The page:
My father climbed the corporate ladder and started to get to the middle upper class before we moved to the U.S. I attended elementary school around my neighborhood around kids that were from the lower and middle class. I went to high school at a private school down in with a mixture of people from different backgrounds, but everyone there was at least middle class. There were several people that were from the upper class in my classroom. I was lucky enough to see how all the different classes back in Colombia lived and I think it made me a better person. It taught me that in every class there are good and bad people and that class at times had nothing to do with how people behaved.

My wife’s microcosm was a lot smaller. She was in what she thought was a middle class neighborhood growing up, but I have to keep on reminding there that having a close community where only certain people can enter puts you a little above middle class. Even if the earning power was not what other people in the lower upper class had, she had access to play tennis whenever she wanted and could wonder the neighborhood without any fear. The funny thing about her experience is that even in that environment she encountered the good and bad people and again, it had little to do with the money and more with the person.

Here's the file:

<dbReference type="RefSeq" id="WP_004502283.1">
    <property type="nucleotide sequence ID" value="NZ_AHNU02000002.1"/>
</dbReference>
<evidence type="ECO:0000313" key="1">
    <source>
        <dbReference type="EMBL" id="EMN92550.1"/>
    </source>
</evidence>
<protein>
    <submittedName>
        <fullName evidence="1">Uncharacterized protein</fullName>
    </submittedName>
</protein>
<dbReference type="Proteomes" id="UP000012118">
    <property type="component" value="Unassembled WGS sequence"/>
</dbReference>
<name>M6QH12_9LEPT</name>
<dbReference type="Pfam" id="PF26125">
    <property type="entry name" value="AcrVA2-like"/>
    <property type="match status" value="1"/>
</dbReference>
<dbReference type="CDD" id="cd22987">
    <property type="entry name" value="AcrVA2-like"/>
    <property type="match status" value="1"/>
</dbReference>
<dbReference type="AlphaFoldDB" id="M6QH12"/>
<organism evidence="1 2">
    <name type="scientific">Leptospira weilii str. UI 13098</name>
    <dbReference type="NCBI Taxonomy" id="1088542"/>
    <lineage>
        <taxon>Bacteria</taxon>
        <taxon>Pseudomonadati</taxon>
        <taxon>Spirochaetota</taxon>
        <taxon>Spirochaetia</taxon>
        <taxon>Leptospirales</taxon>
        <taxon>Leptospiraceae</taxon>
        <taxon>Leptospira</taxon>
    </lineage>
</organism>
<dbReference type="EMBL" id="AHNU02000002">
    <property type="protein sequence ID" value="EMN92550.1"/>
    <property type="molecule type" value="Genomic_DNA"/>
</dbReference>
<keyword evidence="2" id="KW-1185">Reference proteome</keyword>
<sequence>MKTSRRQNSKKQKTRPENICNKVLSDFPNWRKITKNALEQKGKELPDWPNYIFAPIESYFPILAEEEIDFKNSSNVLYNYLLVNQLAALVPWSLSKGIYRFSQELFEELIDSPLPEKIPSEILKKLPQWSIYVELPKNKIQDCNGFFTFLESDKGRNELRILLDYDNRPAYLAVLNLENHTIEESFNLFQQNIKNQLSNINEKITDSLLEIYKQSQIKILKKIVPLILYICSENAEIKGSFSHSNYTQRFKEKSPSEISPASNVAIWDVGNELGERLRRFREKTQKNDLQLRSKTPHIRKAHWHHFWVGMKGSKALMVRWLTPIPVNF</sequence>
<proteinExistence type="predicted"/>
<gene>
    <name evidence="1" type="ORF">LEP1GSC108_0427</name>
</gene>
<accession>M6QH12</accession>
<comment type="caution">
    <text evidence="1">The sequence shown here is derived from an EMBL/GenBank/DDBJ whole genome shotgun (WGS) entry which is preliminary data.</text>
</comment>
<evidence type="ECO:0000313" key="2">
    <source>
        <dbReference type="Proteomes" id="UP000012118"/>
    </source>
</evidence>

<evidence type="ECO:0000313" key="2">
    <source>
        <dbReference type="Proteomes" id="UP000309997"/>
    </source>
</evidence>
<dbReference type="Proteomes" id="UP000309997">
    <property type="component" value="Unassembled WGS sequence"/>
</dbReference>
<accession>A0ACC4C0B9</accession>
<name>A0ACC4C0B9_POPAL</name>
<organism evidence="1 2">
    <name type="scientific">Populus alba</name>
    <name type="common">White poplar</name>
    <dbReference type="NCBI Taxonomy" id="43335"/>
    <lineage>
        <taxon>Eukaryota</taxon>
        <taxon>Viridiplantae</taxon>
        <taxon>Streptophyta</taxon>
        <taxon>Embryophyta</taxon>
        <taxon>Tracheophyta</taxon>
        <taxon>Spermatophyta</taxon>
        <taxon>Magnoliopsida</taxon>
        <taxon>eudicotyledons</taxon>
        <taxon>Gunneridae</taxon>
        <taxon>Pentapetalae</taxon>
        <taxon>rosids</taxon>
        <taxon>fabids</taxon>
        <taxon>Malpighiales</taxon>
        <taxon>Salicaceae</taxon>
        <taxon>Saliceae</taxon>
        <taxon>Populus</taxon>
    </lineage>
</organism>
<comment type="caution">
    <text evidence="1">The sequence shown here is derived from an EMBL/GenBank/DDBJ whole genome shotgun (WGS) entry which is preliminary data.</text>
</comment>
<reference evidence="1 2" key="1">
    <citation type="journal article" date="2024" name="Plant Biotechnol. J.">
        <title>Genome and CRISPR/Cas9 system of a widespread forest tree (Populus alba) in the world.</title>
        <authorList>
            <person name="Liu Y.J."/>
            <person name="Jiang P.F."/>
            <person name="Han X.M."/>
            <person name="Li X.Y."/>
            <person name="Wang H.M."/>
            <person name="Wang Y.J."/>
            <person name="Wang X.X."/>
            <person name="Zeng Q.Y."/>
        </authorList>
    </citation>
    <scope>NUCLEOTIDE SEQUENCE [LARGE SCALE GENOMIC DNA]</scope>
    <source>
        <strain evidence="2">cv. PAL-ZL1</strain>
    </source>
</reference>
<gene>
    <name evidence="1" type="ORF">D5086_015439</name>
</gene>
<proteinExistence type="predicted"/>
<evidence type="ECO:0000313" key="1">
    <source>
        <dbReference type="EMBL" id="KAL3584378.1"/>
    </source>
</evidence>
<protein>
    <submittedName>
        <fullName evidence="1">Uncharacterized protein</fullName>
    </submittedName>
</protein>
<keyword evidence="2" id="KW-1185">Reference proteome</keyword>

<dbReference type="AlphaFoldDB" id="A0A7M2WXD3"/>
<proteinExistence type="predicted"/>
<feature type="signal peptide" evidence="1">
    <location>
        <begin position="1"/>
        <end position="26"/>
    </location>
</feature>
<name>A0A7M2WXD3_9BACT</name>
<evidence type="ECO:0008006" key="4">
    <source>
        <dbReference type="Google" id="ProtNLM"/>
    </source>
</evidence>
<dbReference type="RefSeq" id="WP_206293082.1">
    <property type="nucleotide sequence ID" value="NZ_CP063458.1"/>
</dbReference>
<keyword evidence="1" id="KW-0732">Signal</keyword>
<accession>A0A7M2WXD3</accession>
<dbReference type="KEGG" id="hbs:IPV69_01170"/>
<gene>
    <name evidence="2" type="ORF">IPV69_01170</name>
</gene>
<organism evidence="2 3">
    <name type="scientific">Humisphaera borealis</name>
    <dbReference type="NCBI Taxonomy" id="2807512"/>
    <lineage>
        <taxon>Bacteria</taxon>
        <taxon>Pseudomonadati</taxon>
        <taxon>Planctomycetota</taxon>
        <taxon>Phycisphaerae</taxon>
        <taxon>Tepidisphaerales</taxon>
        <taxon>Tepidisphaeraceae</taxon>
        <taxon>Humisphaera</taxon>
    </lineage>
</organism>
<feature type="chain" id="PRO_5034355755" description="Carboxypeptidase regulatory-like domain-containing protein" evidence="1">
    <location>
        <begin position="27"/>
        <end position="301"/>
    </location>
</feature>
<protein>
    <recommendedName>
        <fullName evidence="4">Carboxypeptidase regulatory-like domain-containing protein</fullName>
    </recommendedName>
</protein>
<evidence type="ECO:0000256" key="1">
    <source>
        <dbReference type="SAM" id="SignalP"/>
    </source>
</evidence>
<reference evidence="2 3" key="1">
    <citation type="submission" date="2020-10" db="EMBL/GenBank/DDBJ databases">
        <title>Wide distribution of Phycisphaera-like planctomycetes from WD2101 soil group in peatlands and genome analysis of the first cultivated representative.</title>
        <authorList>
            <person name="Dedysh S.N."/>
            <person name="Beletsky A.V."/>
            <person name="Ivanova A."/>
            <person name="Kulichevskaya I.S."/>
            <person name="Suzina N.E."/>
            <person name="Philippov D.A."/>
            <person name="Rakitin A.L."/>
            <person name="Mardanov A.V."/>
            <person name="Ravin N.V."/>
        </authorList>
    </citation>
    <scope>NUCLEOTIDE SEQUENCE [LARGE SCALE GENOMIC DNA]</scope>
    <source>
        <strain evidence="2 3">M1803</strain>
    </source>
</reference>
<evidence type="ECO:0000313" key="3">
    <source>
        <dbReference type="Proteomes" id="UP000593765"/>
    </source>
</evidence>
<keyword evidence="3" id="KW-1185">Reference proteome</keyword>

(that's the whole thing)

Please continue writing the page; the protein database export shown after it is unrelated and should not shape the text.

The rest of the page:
Spungen said:

That’s never what I hated about not having money, though. No, it’s the people you have to be around, and the lack of insulation from them.

Initially I disagreed with this statement completely, and not just because there are ways to get out of one social class into another but because in this country, you can truly change your life if you want to. Then the more I thought about it, there is a downward mobility when it comes to class, but not necessarily an upward mobility.